Fetching IP of a Docker Container || SSH Enabled Docker || Configuration Inside Docker Container Using Ansible
In an Ansible, managed hosts or servers which are controlled by the Ansible control node are defined in a host inventory file as explained in. A host inventory file is a text file that consists of hostnames or IP addresses of managed hosts or remote servers.
Managed hosts can either be listed as individual entries or categorized under a group name as we shall later see. In Ansible, there are two types of inventory files: Static and Dynamic. A static inventory file is a plain text file that contains a list of managed hosts declared under a host group using either hostnames or IP addresses.
In a configuration — especially a containerization setup such as Docker where the inventory file keeps constantly changing as you add or decommission servers, keeping tabs on the hosts defined in the inventory file becomes a real challenge. It becomes inconvenient going back to the host file and updating the list of hosts with their IP addresses.
In this blog, we’ll create and build a SSH enabled Docker image using Dockerfile and then launch a container from this image and retrieve IP address and update it in the inventory dynamically using ansible playbook and further configure webserver inside the launched docker container.
For this problem statement I have used my own ssh enabled docker image with the help of Dockerfile and pushed in DockerHub. We need a ssh enabled image because by default ansible use ssh protocol to login inside any container or os and do configuration there. Here is my docker image which you can directly download and use:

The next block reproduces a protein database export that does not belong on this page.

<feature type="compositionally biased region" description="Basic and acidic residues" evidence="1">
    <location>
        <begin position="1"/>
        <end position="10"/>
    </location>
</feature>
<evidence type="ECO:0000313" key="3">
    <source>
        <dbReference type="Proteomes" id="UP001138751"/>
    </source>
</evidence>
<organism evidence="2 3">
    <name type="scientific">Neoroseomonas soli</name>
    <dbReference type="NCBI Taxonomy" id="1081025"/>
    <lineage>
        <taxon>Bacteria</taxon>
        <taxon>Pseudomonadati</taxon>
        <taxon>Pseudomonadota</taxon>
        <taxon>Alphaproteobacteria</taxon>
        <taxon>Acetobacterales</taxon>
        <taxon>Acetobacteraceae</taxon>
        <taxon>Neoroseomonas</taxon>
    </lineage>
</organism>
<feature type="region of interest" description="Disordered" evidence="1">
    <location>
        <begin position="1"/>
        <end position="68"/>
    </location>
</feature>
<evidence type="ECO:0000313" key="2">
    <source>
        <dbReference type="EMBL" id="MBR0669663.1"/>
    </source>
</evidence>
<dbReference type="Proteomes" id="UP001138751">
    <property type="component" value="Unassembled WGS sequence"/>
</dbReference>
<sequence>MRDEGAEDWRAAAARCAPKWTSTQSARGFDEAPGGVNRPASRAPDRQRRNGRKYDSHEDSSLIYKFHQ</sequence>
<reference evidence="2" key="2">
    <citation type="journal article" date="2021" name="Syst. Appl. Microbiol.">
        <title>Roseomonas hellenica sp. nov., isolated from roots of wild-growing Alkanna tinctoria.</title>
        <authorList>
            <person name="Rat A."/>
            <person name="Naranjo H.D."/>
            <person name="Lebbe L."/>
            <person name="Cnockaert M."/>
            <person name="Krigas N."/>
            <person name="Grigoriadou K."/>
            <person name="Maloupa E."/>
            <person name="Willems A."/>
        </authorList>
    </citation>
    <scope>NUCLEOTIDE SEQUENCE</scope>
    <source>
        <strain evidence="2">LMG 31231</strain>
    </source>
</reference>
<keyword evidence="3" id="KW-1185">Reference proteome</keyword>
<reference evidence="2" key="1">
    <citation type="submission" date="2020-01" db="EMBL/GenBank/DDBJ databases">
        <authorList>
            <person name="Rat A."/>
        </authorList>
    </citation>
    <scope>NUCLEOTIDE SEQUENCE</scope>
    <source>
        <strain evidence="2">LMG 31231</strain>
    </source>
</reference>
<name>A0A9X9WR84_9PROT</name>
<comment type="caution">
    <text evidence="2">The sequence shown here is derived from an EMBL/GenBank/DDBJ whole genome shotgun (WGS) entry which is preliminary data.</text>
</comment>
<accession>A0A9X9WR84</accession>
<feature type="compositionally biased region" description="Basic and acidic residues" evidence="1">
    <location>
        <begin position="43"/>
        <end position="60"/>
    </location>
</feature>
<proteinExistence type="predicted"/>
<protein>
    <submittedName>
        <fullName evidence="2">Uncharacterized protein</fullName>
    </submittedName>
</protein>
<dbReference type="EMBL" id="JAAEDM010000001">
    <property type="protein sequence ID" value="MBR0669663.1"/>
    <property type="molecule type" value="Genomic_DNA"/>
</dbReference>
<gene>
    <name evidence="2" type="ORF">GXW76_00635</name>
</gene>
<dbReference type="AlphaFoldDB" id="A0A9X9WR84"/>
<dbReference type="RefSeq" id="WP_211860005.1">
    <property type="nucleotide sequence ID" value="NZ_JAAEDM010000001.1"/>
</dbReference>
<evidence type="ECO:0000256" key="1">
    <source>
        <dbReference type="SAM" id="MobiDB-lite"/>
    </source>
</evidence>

Now, the next part is to create an Ansible playbook that will launch the container, retrieve its IP, and update the IP in the inventory dynamically.
This playbook will ask for the container name, the exposed ports for SSH and WebServer and then it will launch the container from the given image. After launching, it will register the output in a variable named ‘x’. Then it will retrieve the IP of the container for the variable and update it in the inventory file called ‘ip.txt’.
Output of the playbook:
Next we just have to write a playbook for webserver and ansible will configure it inside the container
Output of the playbook
Here I’ve used IP of the base container with port number that I exposed i.e., port 500. Other way is you can write the IP of the container to view your webpage created.
And hence, we have successfully launched a container and retrieved and updated IP address using ansible playbook and also configured the webserver inside it.
This task was completed in collaboration with Divya Kurothe, I would like to have this opportunity to thank her for her hard work and support, thank you(❁´◡`❁).
Thank you all for reading, I hope you enjoyed. You are super duper awesome\^o^/